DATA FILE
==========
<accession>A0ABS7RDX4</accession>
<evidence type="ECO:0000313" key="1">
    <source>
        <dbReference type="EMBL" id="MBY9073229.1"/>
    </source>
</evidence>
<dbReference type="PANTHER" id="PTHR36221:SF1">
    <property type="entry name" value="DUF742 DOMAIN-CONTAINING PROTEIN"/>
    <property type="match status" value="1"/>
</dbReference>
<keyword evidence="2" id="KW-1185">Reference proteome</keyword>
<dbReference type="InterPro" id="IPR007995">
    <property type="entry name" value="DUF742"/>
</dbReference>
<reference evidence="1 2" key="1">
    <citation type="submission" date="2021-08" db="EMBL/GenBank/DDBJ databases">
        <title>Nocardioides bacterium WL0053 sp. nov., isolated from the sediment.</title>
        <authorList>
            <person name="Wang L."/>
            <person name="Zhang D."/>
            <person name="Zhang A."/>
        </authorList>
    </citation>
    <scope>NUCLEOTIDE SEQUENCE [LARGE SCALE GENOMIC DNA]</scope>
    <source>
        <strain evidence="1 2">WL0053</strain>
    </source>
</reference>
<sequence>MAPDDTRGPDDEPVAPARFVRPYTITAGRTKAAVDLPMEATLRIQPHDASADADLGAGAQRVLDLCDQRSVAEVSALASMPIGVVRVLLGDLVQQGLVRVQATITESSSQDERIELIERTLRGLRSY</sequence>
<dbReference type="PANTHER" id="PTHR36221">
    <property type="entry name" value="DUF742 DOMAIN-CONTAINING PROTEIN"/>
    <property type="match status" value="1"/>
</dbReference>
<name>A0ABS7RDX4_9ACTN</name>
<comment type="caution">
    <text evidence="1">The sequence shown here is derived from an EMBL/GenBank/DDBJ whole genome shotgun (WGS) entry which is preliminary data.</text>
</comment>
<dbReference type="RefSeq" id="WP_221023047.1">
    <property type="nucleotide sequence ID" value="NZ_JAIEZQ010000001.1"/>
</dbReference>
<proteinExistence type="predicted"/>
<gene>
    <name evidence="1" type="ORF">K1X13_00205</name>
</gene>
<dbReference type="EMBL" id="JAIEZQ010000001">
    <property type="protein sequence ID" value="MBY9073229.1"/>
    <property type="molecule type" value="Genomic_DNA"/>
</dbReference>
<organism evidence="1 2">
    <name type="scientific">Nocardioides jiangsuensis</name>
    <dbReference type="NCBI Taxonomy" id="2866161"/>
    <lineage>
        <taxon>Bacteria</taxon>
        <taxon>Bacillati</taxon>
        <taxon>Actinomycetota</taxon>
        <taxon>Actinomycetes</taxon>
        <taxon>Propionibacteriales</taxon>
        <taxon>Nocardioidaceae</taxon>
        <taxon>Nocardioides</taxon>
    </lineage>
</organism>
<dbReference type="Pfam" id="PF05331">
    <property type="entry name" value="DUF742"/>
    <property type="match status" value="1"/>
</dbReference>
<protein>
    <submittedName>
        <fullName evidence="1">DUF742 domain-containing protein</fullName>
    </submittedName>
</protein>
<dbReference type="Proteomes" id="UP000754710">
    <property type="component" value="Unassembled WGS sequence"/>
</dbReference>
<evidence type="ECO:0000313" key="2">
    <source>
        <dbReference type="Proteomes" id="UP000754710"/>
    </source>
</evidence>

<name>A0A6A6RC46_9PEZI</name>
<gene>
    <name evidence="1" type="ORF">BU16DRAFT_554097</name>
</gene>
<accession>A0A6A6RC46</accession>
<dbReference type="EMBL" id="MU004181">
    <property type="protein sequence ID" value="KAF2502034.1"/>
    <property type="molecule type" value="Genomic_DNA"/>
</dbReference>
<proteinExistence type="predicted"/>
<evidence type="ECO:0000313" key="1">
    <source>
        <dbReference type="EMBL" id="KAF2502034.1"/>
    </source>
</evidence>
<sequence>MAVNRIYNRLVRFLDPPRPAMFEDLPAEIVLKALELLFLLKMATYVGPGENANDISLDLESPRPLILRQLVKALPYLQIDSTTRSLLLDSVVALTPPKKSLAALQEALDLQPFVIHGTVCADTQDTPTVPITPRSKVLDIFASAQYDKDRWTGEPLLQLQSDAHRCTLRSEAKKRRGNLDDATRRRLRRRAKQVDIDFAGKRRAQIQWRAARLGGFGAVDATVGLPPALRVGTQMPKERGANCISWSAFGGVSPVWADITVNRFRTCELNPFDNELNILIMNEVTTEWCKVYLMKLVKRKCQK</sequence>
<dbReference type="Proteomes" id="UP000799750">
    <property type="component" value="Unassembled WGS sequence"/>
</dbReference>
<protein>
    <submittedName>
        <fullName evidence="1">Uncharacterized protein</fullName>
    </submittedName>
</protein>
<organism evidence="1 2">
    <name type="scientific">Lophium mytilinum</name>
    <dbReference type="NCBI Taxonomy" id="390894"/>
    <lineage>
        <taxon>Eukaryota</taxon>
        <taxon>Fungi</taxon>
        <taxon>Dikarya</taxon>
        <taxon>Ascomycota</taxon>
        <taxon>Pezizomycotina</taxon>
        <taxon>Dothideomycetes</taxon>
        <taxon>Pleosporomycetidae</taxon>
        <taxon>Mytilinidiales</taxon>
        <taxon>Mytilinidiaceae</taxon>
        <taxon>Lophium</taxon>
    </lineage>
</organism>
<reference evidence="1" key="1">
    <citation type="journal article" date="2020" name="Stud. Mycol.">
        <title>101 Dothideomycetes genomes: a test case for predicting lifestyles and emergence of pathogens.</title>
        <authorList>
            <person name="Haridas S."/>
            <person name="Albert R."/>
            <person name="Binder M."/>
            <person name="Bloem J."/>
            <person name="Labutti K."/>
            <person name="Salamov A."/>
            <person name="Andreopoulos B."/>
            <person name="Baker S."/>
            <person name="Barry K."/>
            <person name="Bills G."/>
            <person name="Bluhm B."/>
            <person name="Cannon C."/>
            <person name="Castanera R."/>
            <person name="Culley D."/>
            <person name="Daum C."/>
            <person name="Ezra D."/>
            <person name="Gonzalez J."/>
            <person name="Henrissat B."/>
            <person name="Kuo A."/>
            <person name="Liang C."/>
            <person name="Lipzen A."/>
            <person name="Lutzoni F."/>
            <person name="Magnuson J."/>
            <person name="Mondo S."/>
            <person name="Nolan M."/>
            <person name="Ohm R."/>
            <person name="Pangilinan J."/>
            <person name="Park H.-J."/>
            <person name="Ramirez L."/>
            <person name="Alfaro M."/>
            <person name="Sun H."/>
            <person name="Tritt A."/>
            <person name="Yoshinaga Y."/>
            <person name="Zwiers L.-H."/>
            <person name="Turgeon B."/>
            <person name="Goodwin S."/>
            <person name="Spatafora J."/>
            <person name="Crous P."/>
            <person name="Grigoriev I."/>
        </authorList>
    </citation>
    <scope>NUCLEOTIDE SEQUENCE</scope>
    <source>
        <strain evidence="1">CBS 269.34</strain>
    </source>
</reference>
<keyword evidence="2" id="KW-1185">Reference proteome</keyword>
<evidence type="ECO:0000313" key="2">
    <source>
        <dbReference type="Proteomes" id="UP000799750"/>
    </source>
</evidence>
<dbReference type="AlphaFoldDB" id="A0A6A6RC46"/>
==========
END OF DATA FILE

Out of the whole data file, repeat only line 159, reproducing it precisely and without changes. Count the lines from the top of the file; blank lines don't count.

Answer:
            <person name="Spatafora J."/>